The ultimate speed limit in the universe -- unbreakable, as far as our current understanding of science goes -- is the speed of light, 3x10^8 meters per second.
Most people think of spaceships when this comes up, and certainly it's easy to conceptualize this in terms of objects moving. What might be less intuitive is that this speed limit also applies to the movement of information. If an event occurs, the soonest we can know about it is the amount of time it takes for light to get from there to here. So -- to use an oft-cited, if a little ridiculous, example -- if the Sun were to disappear, we wouldn't know about it for 8.317 minutes, because the Sun is 8.317 light-minutes from Earth.
So we're always looking into the past, and the farther away something is, the farther into the past we're looking. You see the Sun as it was a little over eight minutes ago. The distance between the Earth and Mars varies, given that both are in elliptical orbits around the Sun and moving at different angular velocities, but on average Mars is a bit under thirteen light-minutes from us, which is why the Mars rovers had to be able to sense their environment and function independently. If here on Earth we saw through its camera that the rover was heading toward the edge of a cliff, and we sent a message saying "Stop! Turn around!", it would be far too late. Not only would that image have taken (again, on average) thirteen minutes to get to us, it would take another thirteen minutes for our command to get back to it. By that time, it would be a heap of scrap metal on the bottom of the cliff.
And so on. We see the nearest star to the Sun, Proxima Centauri, as it was 4.3 years ago. The brightest star in the night sky, Sirius, in the constellation of Canis Major, is 8.6 light years away. Vega, brightest star in the constellation Lyra -- the one made famous as the home of the super-intelligent aliens in the movie Contact -- is twenty-five light years away. When we see the other side of our own galaxy, we're seeing what it looked like around a hundred thousand years ago (at which point we were in the middle of an ice age, and our distant ancestors were just on the point of leaving the African savanna). The nearest galaxy to the Milky Way, the Andromeda Galaxy, is 2.5 million light years away -- when the light from it left its source, there weren't any modern humans, and the species Homo habilis had just mastered the use of tools.
But this ultimate speed limit means there's also a limit to how far away we can see. The Big Bang is estimated to have happened 13.8 billion years ago, so the Cosmic Microwave Background Radiation -- the remnant radiation from only a short time after the universe formed -- has been traveling toward us for 13.8 billion years, and represents the most distant thing it's even theoretically possible to see. There is certainly stuff farther away from us than that; for one thing, in the intervening 13.8 billion years, the universe has been continuously (although not uniformly) expanding, so the radius of the universe is way bigger than 13.8 billion light years. But whatever is farther away than that is completely out of our reach, no matter how good our telescopes get. Our knowledge of anything beyond the distance limit imposed by the speed of light is zero, and always will be.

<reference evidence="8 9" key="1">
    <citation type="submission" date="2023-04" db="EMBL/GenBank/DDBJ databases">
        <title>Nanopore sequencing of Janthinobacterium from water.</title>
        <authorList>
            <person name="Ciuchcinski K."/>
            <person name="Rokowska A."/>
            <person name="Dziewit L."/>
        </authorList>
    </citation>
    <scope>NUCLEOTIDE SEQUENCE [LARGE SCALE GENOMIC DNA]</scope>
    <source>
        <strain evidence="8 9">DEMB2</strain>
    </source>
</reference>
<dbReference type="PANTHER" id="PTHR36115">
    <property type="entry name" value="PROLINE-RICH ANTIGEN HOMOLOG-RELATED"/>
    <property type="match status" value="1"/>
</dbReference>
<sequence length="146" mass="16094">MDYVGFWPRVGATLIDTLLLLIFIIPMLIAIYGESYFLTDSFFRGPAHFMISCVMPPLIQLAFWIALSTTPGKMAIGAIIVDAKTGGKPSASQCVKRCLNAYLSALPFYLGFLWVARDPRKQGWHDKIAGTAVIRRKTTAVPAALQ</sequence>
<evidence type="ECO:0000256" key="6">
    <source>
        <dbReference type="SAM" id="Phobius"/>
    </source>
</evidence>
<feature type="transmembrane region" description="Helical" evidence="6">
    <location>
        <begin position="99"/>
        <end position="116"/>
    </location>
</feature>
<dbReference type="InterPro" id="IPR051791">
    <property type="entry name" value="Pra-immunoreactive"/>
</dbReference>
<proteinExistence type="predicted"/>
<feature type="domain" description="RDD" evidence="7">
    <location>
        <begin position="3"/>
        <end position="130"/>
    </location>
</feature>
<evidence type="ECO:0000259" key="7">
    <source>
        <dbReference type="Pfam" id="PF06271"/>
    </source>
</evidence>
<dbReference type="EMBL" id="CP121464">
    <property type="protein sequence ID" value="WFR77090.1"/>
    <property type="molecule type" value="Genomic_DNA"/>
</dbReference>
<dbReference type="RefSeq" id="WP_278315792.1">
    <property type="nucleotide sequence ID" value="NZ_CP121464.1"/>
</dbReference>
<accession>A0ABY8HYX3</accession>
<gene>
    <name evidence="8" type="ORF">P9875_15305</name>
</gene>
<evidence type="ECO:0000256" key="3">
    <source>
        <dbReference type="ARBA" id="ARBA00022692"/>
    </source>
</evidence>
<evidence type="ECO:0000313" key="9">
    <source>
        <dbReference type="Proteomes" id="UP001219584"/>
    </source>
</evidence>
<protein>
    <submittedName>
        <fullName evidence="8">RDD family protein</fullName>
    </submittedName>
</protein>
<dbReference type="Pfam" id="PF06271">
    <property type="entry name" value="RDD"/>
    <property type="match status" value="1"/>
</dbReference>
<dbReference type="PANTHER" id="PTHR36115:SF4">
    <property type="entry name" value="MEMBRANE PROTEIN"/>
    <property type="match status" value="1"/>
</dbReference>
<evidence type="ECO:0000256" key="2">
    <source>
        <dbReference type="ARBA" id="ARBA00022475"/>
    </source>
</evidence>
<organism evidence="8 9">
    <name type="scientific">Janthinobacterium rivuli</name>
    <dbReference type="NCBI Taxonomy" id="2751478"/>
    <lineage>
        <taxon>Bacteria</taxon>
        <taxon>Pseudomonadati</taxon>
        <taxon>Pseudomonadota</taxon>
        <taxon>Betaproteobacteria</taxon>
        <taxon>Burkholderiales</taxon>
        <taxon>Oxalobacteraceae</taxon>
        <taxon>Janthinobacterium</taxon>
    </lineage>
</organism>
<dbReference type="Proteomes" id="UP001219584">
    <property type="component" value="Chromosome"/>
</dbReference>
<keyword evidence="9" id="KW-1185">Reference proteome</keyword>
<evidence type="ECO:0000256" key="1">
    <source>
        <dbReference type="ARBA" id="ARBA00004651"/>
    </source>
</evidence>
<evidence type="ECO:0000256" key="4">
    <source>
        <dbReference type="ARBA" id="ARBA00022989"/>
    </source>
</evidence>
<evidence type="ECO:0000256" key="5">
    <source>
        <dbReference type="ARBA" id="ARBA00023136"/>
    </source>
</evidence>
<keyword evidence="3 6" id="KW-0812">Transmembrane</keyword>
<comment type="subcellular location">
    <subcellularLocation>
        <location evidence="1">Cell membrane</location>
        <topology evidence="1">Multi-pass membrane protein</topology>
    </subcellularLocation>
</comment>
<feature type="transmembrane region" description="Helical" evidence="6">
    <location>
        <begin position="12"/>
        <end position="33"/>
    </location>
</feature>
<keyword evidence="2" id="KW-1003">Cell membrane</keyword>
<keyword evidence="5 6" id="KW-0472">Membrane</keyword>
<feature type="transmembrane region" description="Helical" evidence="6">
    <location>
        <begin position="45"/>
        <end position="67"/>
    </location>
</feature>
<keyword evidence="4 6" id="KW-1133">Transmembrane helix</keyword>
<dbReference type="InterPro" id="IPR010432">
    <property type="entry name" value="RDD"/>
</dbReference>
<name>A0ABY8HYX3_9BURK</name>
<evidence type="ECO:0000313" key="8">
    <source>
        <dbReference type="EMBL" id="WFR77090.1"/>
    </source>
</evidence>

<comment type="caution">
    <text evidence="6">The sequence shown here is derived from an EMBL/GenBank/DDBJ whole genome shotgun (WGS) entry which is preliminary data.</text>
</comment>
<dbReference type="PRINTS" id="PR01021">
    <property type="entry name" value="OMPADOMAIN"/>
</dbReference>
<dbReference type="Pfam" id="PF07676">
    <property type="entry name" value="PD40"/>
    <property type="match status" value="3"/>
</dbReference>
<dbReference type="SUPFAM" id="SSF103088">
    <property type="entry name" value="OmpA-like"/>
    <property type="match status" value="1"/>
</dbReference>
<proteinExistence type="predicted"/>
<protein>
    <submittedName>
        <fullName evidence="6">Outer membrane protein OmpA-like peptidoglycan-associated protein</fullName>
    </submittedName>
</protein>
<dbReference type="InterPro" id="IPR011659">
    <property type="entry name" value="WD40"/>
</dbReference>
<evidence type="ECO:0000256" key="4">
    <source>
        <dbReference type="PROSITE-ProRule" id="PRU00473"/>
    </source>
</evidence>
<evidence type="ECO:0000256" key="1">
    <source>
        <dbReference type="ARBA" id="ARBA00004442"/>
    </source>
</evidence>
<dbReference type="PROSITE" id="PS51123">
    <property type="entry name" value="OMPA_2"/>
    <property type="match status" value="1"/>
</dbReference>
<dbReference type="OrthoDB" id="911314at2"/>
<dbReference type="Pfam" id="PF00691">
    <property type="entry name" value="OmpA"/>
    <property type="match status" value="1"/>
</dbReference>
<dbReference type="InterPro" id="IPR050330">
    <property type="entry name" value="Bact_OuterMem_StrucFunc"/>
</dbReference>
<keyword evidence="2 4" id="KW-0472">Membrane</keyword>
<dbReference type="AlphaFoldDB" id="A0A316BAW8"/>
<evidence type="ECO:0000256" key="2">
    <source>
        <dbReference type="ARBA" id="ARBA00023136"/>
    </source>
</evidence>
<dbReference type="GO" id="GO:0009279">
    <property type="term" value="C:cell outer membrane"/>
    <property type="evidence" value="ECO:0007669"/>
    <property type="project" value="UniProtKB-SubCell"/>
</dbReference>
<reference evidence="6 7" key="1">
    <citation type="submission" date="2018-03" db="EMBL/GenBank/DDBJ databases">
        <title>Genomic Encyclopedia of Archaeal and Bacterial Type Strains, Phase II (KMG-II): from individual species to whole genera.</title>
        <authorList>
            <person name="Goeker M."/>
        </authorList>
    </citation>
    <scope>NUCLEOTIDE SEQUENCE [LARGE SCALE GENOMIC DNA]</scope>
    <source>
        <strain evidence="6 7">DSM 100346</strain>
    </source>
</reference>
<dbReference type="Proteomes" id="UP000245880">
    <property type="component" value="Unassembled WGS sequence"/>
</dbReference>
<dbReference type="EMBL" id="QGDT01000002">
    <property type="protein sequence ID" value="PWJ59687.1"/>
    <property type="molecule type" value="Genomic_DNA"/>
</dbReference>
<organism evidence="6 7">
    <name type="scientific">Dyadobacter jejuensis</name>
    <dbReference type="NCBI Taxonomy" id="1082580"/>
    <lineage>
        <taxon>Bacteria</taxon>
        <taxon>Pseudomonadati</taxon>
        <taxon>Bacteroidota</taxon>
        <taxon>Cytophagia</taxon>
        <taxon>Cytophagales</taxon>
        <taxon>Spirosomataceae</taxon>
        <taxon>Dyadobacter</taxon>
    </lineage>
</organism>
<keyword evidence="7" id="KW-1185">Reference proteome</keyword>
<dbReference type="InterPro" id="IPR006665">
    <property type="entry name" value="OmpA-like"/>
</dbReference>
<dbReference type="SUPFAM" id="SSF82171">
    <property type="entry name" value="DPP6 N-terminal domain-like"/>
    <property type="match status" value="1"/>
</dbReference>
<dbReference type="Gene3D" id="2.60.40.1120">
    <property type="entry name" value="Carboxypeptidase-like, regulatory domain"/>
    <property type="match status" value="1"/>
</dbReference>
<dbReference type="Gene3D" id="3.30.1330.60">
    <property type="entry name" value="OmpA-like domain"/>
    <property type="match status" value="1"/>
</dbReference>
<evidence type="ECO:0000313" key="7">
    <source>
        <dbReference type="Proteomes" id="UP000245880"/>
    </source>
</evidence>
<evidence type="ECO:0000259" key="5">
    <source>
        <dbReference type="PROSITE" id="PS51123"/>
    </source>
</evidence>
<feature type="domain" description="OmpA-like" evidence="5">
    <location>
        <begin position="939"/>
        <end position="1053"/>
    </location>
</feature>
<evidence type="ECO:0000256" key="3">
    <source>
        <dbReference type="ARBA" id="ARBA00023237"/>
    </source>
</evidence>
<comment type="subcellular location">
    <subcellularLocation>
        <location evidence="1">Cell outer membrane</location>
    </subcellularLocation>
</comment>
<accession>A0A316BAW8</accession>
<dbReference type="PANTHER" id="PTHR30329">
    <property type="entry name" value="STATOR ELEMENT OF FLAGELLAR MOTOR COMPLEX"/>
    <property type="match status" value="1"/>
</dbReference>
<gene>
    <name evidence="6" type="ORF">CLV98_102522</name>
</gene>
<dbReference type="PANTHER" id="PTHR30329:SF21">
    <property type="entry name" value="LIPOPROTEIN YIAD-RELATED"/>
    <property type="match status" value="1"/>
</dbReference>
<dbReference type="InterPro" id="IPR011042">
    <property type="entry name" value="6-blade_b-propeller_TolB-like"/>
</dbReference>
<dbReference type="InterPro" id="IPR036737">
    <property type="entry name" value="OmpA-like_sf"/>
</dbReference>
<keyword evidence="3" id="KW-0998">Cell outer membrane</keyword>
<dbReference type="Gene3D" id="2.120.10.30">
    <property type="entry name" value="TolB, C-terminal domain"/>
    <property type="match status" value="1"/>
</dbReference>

That doesn't mean we can't see a long way, though. Last week in Nature it was announced that the Hubble Space Telescope had captured a photograph of the most distant star ever seen, at 12.9 billion light years away. The image was distorted by gravitational lensing, when the light from a luminous object passes through a region of space warped by a large mass, but the astronomers are saying the source is too small to be a galaxy or star cluster. We know how far away it is because of its red shift, the stretching of the wavelength of light when its source is moving away from us, combined with Hubble's Law, which connects the amount of red shift with the object's distance.
The astronomers named the star Earendel -- an Old English word meaning "morning star." If you immediately thought of J. R. R. Tolkien when you saw this, so did I; the name of the character Eärendil in The Silmarillion was pilfered directly from Old English, of which Tolkien was a noted scholar. Tolkien said he was struck by the word's "great beauty," and adopted it into his conlang Quenya (one of the Elvish languages in his stories). In Quenya, Eärendil means "lover of the sea," but interestingly, at the end of The Silmarillion, when Morgoth is defeated, the last remaining Silmaril -- the phenomenally beautiful jewels created by the Elf Fëanor, that were the cause of the entire conflict in the book -- is taken by Eärendil up into the sky, where it becomes the "morning star," or Venus. So the myth and Tolkien's story come full circle.
In any case, the fact that we can see something that far away is kind of astonishing. When the light Hubble captured from Earendel left its surface, it was 8.4 billion years before the Earth would form. In fact, Earendel almost certainly doesn't exist any more; the current guess is that it is (or was) a supergiant, meaning it had high temperatures and luminosity, and would have burned through its fuel long ago. What's left of it is almost certainly a black hole. But when that occurred is impossible to know, as the light released when it went supernova still hasn't gotten here.
But still, this is an incredible window on deep time. I have to wonder what other amazing images we'll get to see soon when the new James Webb Space Telescope, which has better resolution than Hubble, starts sending us data this summer. I think we've only begun to explore what is out there in the far reaches of the universe, and the far distant past.